Elk Grove Unified School District v. Newdow is set for oral argument on Wednesday March 24, 2004. Should be interesting. I really have no idea about the standing issue. It quite possible it may be punted on that basis.
Elk Grove filed a reply brief which regardless of its other merits had one of the more incomprehensible arguments in it that I have seen of late. In the section of the brief entitled "The Pledge Does not Assert that God Exists"
Respondent fails to consider the fact that the text reveals a political purpose behind the amendment [of the pledge], i.e. the political difference between the United States and Communist countries. The legislators believed that people are important because they are created by God and endowed with certain inalienable rights. H.R. Rep. No. 1693 83d Cong., 2d Sess. 1-2 (1954). Thus, "under God" was added to the Pledge to highlight the underlying differences in the political philosphies of the countries, not for the purpose of recognizing the existence of God.
A reasonable observer would understand the Pledge was not amended to take a position on the existence of God , but instead to highlight the political differences between the United States and communist nations. As a result, the Pledge does not violate the Establishment Clause.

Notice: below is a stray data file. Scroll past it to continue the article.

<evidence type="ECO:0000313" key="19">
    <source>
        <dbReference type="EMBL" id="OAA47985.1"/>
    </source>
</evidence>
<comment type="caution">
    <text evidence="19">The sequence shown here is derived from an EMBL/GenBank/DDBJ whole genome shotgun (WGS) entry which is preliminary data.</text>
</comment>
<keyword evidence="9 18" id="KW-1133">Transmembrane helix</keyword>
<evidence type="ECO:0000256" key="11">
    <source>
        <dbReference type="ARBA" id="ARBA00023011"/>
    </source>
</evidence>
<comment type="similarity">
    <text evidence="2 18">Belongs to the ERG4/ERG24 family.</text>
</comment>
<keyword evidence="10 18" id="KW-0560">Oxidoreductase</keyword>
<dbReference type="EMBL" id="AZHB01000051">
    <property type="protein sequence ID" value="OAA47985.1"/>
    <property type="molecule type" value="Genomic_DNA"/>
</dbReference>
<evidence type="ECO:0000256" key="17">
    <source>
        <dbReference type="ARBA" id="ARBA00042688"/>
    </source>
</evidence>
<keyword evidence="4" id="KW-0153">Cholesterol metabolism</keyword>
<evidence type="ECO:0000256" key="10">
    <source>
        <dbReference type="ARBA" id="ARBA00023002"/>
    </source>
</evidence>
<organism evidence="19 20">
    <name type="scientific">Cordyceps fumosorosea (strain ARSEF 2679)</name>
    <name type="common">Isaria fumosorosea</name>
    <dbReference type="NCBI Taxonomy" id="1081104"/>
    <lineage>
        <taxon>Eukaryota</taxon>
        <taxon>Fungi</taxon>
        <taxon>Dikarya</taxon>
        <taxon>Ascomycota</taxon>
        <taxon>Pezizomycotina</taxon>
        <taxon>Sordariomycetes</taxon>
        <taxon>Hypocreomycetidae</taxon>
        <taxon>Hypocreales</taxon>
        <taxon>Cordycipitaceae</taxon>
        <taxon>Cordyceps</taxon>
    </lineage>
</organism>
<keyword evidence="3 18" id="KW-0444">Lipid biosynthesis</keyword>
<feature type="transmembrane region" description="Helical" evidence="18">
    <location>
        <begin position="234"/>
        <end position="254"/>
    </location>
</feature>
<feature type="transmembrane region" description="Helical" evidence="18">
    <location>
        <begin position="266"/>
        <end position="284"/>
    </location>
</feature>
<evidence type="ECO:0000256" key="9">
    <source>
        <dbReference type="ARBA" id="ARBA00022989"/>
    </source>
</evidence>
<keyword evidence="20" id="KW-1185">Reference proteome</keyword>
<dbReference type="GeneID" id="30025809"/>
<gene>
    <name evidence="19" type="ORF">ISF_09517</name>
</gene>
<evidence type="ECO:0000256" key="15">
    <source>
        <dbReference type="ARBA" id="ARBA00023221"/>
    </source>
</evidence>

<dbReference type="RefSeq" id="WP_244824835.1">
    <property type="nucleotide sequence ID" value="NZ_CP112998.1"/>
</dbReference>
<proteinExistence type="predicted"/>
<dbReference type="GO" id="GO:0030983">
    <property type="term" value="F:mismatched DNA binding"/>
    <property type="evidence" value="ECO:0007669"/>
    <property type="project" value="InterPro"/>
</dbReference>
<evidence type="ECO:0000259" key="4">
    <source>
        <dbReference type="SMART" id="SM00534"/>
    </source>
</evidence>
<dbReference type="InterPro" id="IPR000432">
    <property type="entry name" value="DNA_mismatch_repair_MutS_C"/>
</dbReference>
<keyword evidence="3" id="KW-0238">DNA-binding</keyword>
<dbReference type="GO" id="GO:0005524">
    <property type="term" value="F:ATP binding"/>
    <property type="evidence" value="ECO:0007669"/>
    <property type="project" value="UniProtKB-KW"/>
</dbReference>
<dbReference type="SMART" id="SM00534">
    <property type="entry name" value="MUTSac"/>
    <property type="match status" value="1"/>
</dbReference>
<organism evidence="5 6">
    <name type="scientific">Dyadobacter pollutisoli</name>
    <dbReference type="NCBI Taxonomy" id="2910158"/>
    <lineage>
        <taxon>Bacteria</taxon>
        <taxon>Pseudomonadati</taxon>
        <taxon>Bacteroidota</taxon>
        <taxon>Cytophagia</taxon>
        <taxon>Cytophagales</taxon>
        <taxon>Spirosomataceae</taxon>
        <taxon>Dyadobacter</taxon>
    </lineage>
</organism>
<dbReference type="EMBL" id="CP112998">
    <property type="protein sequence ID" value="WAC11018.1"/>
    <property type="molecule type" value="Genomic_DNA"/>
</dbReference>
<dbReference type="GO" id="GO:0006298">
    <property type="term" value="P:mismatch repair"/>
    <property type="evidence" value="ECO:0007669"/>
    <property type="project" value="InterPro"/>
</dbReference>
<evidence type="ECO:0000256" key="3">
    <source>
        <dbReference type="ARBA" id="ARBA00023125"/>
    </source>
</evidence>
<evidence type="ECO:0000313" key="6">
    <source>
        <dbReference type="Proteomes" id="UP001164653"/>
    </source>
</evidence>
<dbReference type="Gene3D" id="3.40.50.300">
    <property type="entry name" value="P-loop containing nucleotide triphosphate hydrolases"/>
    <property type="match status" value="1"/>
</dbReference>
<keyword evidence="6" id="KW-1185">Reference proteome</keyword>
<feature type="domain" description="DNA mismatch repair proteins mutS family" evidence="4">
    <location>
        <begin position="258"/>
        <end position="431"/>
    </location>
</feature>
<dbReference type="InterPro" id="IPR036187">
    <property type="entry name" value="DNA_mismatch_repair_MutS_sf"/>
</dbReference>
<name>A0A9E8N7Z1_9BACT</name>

Huh? The change highlights a political philosophy difference. Okay, but the political philosophy difference being described is that Americans believe in God and the communists don't. Doesn't this in fact require a belief in God? Under this argument, if there is no God there are no unalienable rights. (BTW I don't actually think that natural law philosophy requires a belief in God, the rights can be inherent in one's existence regardless of whether they are "bestowed" by a supernatural being)